The Irishman begins in darkness. A small box of light at the center of the frame opens like an iris, and we see nurses and doctors. It looks like a hospital, but this is no beginning; this is the end: A nursing home, somewhere in Philadelphia, at the twilight of the 20th century. On the soundtrack, “In the Still of the Night,” written by Fred Parris and performed by The Five Satins. Fittingly, the song’s title has a parenthetical: (I’ll Remember), and what follows is memory and mourning from one of the nursing home’s residents: Frank Sheeran (Robert De Niro), the titular Irishman.
Based on Charles Brandt’s 2004 nonfiction novel, I Heard You Paint Houses, The Irishman is filmmaker Martin Scorsese’s 25th feature film. Hopefully, it’s not his last, though it feels like it could be for its entire 210-minute runtime.
Back on familiar ground, The Irishman finds Scorsese with gangsters—the same who brought him fame with Mean Streets, Goodfellas, and Casino. Like those three, The Irishman shows how easily people come to believe they control things. And how hard reality hits when they realize they don’t. Labor union leader Jimmy Hoffa (Al Pacino) thinks he runs the world, but he’s still small potatoes next to Russell Bufalino (Joe Pesci). But even Bufalino has to answer to someone. Sheeran isn’t smart—a little slow on the uptake, stutters when nervous, and squints hard when trying to understand above his pay grade—but he’s wise enough to know who to hitch your cart to and when.
Like Scorsese’s previous pictures, details give the story texture, and rituals provide access to a world of codes. What elevates The Irishman from those other movies is an acceptance of finality. Not a fear of death, but a realization: When you play this game, you rarely play for long.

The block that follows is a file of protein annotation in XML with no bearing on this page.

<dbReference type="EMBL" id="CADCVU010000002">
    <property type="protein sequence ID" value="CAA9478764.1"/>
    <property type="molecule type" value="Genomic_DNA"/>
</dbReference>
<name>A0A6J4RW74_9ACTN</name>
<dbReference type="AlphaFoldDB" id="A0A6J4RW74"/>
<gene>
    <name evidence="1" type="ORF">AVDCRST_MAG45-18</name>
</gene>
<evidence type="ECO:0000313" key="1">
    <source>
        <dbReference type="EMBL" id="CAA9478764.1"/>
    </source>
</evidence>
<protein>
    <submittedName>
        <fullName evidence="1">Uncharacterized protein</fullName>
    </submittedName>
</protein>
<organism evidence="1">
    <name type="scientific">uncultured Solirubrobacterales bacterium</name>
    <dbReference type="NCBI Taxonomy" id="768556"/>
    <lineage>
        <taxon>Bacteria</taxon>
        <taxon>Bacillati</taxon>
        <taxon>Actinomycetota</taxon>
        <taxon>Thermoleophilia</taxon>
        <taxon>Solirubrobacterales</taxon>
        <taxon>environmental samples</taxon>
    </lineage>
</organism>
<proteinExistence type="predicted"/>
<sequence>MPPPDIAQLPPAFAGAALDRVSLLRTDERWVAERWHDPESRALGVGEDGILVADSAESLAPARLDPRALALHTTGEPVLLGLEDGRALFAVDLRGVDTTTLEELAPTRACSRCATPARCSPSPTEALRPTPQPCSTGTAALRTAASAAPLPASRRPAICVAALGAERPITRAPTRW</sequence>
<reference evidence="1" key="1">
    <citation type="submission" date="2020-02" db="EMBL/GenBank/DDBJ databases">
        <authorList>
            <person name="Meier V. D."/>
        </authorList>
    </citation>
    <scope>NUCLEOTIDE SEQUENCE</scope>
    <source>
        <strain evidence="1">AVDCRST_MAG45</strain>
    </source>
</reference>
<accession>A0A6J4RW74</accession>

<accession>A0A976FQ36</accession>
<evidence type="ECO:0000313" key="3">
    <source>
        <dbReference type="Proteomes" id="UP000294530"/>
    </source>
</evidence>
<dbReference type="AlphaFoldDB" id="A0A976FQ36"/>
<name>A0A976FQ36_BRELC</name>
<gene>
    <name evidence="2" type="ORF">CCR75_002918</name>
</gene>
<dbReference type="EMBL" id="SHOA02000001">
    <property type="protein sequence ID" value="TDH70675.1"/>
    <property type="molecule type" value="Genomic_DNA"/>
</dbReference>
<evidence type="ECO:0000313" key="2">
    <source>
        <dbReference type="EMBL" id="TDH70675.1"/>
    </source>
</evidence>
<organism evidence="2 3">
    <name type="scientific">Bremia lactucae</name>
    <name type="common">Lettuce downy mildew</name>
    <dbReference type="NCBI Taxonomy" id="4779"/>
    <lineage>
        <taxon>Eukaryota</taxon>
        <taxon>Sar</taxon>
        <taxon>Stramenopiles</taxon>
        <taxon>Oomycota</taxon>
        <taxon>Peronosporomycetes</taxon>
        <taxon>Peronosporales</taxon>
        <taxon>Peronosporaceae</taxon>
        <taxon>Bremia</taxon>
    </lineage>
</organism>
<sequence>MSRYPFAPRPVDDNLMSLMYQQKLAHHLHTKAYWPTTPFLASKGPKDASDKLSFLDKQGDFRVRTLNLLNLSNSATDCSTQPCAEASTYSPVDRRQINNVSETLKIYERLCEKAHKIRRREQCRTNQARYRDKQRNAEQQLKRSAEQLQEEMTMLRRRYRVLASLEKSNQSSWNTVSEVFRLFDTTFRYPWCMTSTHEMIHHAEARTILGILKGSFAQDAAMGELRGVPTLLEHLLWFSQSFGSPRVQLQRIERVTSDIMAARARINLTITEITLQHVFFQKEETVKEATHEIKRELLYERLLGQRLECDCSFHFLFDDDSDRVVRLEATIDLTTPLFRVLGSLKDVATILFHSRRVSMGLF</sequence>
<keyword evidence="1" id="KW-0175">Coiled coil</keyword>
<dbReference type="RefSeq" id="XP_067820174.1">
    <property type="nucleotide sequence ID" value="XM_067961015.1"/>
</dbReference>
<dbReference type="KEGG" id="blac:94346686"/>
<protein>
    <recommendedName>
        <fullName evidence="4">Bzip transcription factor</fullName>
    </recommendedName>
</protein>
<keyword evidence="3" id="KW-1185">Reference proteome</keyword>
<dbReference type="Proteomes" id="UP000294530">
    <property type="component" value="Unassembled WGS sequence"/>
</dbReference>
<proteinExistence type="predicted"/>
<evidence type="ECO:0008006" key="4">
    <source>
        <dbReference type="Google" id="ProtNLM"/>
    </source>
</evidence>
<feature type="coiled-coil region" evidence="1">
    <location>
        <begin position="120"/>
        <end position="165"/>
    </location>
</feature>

Mean Streets shows how easy it is to fall into this world, Goodfellas makes it look fun, and Casino makes it extravagant. There is nothing easy, fun, or extravagant about The Irishman. Yes, there are fun moments—Pacino’s Hoffa is inspired—and there is a good bit of humor, but The Irishman is not here to glorify the past. It’s here to lament it, eulogize it, and, most importantly, atone for it. It’s a ghost story populated by characters who don’t know they’re dead: Freeze frames and title cards tell who someone is, how they were killed, and on what date. It’s harsh. And fitting. Running with these guys comes with an expiration date.
It’s a technique Scorsese could have used in any of his films, but it works best here, and it works best now. The camera is stiller, the music quieter. It’s not as intoxicating as his earlier movies, and it doesn’t want to be. Those were the movies of a young man intoxicated by the 20th century. That’s not the case here, and the final 30 minutes of The Irishman is a denouement decades in the making. It works on every possible level. And it’s unbelievably moving. Streaming on Netflix.